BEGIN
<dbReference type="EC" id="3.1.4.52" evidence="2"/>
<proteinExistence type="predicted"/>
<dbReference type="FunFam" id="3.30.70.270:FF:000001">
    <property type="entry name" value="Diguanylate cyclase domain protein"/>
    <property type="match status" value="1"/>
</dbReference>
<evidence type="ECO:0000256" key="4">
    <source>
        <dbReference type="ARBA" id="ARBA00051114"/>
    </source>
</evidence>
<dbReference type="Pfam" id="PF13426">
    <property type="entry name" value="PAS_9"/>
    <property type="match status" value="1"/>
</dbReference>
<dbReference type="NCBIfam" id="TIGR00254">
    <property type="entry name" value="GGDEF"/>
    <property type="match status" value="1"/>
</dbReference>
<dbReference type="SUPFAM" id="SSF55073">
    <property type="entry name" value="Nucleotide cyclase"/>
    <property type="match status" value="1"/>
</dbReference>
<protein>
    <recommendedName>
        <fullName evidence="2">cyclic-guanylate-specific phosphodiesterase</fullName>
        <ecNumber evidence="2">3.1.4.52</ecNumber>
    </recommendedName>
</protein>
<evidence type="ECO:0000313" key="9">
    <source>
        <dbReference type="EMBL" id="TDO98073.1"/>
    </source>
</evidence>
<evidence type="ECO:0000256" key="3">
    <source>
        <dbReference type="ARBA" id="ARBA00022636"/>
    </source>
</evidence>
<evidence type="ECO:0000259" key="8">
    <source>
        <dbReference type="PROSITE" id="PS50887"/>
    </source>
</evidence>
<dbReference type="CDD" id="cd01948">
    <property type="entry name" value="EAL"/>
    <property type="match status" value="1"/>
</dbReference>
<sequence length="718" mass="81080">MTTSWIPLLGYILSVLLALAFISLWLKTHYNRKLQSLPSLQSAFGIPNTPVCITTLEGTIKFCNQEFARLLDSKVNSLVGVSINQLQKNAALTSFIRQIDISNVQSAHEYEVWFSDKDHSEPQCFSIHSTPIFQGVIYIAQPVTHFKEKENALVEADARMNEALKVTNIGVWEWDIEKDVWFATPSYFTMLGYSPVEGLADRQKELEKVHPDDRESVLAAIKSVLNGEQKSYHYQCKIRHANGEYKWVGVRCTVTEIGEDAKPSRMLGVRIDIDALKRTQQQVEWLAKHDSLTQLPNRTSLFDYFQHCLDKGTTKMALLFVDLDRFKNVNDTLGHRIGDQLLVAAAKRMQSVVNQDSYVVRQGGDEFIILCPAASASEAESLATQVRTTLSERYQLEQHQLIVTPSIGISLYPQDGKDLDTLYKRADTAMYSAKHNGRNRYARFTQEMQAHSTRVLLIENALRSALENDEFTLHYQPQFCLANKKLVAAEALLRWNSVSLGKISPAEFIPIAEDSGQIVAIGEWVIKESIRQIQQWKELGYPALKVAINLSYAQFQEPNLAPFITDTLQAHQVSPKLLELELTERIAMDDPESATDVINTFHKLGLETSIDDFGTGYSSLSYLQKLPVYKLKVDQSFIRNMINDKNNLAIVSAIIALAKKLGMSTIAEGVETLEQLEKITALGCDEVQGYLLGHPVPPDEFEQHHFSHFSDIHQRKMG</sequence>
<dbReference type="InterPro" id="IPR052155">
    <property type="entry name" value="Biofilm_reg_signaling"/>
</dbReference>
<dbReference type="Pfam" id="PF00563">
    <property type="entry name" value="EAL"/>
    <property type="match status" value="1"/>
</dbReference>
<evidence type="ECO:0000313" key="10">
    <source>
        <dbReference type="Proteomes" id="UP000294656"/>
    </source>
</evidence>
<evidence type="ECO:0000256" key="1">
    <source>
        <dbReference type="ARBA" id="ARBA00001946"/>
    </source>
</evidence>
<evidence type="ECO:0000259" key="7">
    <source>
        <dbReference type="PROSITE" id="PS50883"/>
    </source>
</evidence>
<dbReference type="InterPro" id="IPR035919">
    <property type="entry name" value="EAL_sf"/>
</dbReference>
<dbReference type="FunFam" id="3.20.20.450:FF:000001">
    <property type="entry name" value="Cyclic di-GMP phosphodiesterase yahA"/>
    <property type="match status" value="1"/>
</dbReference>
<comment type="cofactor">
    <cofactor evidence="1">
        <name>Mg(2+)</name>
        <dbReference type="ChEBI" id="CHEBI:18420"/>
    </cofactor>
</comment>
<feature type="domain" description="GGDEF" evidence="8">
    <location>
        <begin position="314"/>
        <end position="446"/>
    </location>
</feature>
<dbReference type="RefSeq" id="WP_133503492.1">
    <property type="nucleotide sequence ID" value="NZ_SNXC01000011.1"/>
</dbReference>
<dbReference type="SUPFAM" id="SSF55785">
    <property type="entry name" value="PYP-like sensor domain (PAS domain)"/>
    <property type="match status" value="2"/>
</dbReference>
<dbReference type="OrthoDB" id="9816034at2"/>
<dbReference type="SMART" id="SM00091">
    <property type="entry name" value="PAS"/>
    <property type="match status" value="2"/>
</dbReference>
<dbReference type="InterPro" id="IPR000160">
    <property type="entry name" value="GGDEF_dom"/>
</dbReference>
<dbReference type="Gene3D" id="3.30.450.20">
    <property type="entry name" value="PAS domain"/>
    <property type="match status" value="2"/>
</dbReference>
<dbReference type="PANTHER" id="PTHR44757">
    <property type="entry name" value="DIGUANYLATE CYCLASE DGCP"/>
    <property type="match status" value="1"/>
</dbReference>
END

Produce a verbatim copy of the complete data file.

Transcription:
<dbReference type="EC" id="3.1.4.52" evidence="2"/>
<proteinExistence type="predicted"/>
<dbReference type="FunFam" id="3.30.70.270:FF:000001">
    <property type="entry name" value="Diguanylate cyclase domain protein"/>
    <property type="match status" value="1"/>
</dbReference>
<evidence type="ECO:0000256" key="4">
    <source>
        <dbReference type="ARBA" id="ARBA00051114"/>
    </source>
</evidence>
<dbReference type="Pfam" id="PF13426">
    <property type="entry name" value="PAS_9"/>
    <property type="match status" value="1"/>
</dbReference>
<dbReference type="NCBIfam" id="TIGR00254">
    <property type="entry name" value="GGDEF"/>
    <property type="match status" value="1"/>
</dbReference>
<dbReference type="SUPFAM" id="SSF55073">
    <property type="entry name" value="Nucleotide cyclase"/>
    <property type="match status" value="1"/>
</dbReference>
<protein>
    <recommendedName>
        <fullName evidence="2">cyclic-guanylate-specific phosphodiesterase</fullName>
        <ecNumber evidence="2">3.1.4.52</ecNumber>
    </recommendedName>
</protein>
<evidence type="ECO:0000313" key="9">
    <source>
        <dbReference type="EMBL" id="TDO98073.1"/>
    </source>
</evidence>
<evidence type="ECO:0000256" key="3">
    <source>
        <dbReference type="ARBA" id="ARBA00022636"/>
    </source>
</evidence>
<evidence type="ECO:0000259" key="8">
    <source>
        <dbReference type="PROSITE" id="PS50887"/>
    </source>
</evidence>
<dbReference type="CDD" id="cd01948">
    <property type="entry name" value="EAL"/>
    <property type="match status" value="1"/>
</dbReference>
<sequence length="718" mass="81080">MTTSWIPLLGYILSVLLALAFISLWLKTHYNRKLQSLPSLQSAFGIPNTPVCITTLEGTIKFCNQEFARLLDSKVNSLVGVSINQLQKNAALTSFIRQIDISNVQSAHEYEVWFSDKDHSEPQCFSIHSTPIFQGVIYIAQPVTHFKEKENALVEADARMNEALKVTNIGVWEWDIEKDVWFATPSYFTMLGYSPVEGLADRQKELEKVHPDDRESVLAAIKSVLNGEQKSYHYQCKIRHANGEYKWVGVRCTVTEIGEDAKPSRMLGVRIDIDALKRTQQQVEWLAKHDSLTQLPNRTSLFDYFQHCLDKGTTKMALLFVDLDRFKNVNDTLGHRIGDQLLVAAAKRMQSVVNQDSYVVRQGGDEFIILCPAASASEAESLATQVRTTLSERYQLEQHQLIVTPSIGISLYPQDGKDLDTLYKRADTAMYSAKHNGRNRYARFTQEMQAHSTRVLLIENALRSALENDEFTLHYQPQFCLANKKLVAAEALLRWNSVSLGKISPAEFIPIAEDSGQIVAIGEWVIKESIRQIQQWKELGYPALKVAINLSYAQFQEPNLAPFITDTLQAHQVSPKLLELELTERIAMDDPESATDVINTFHKLGLETSIDDFGTGYSSLSYLQKLPVYKLKVDQSFIRNMINDKNNLAIVSAIIALAKKLGMSTIAEGVETLEQLEKITALGCDEVQGYLLGHPVPPDEFEQHHFSHFSDIHQRKMG</sequence>
<dbReference type="InterPro" id="IPR052155">
    <property type="entry name" value="Biofilm_reg_signaling"/>
</dbReference>
<dbReference type="Pfam" id="PF00563">
    <property type="entry name" value="EAL"/>
    <property type="match status" value="1"/>
</dbReference>
<evidence type="ECO:0000313" key="10">
    <source>
        <dbReference type="Proteomes" id="UP000294656"/>
    </source>
</evidence>
<evidence type="ECO:0000256" key="1">
    <source>
        <dbReference type="ARBA" id="ARBA00001946"/>
    </source>
</evidence>
<evidence type="ECO:0000259" key="7">
    <source>
        <dbReference type="PROSITE" id="PS50883"/>
    </source>
</evidence>
<dbReference type="InterPro" id="IPR035919">
    <property type="entry name" value="EAL_sf"/>
</dbReference>
<dbReference type="FunFam" id="3.20.20.450:FF:000001">
    <property type="entry name" value="Cyclic di-GMP phosphodiesterase yahA"/>
    <property type="match status" value="1"/>
</dbReference>
<comment type="cofactor">
    <cofactor evidence="1">
        <name>Mg(2+)</name>
        <dbReference type="ChEBI" id="CHEBI:18420"/>
    </cofactor>
</comment>
<feature type="domain" description="GGDEF" evidence="8">
    <location>
        <begin position="314"/>
        <end position="446"/>
    </location>
</feature>
<dbReference type="RefSeq" id="WP_133503492.1">
    <property type="nucleotide sequence ID" value="NZ_SNXC01000011.1"/>
</dbReference>
<dbReference type="SUPFAM" id="SSF55785">
    <property type="entry name" value="PYP-like sensor domain (PAS domain)"/>
    <property type="match status" value="2"/>
</dbReference>
<dbReference type="OrthoDB" id="9816034at2"/>
<dbReference type="SMART" id="SM00091">
    <property type="entry name" value="PAS"/>
    <property type="match status" value="2"/>
</dbReference>
<dbReference type="InterPro" id="IPR000160">
    <property type="entry name" value="GGDEF_dom"/>
</dbReference>
<dbReference type="Gene3D" id="3.30.450.20">
    <property type="entry name" value="PAS domain"/>
    <property type="match status" value="2"/>
</dbReference>
<dbReference type="PANTHER" id="PTHR44757">
    <property type="entry name" value="DIGUANYLATE CYCLASE DGCP"/>
    <property type="match status" value="1"/>
</dbReference>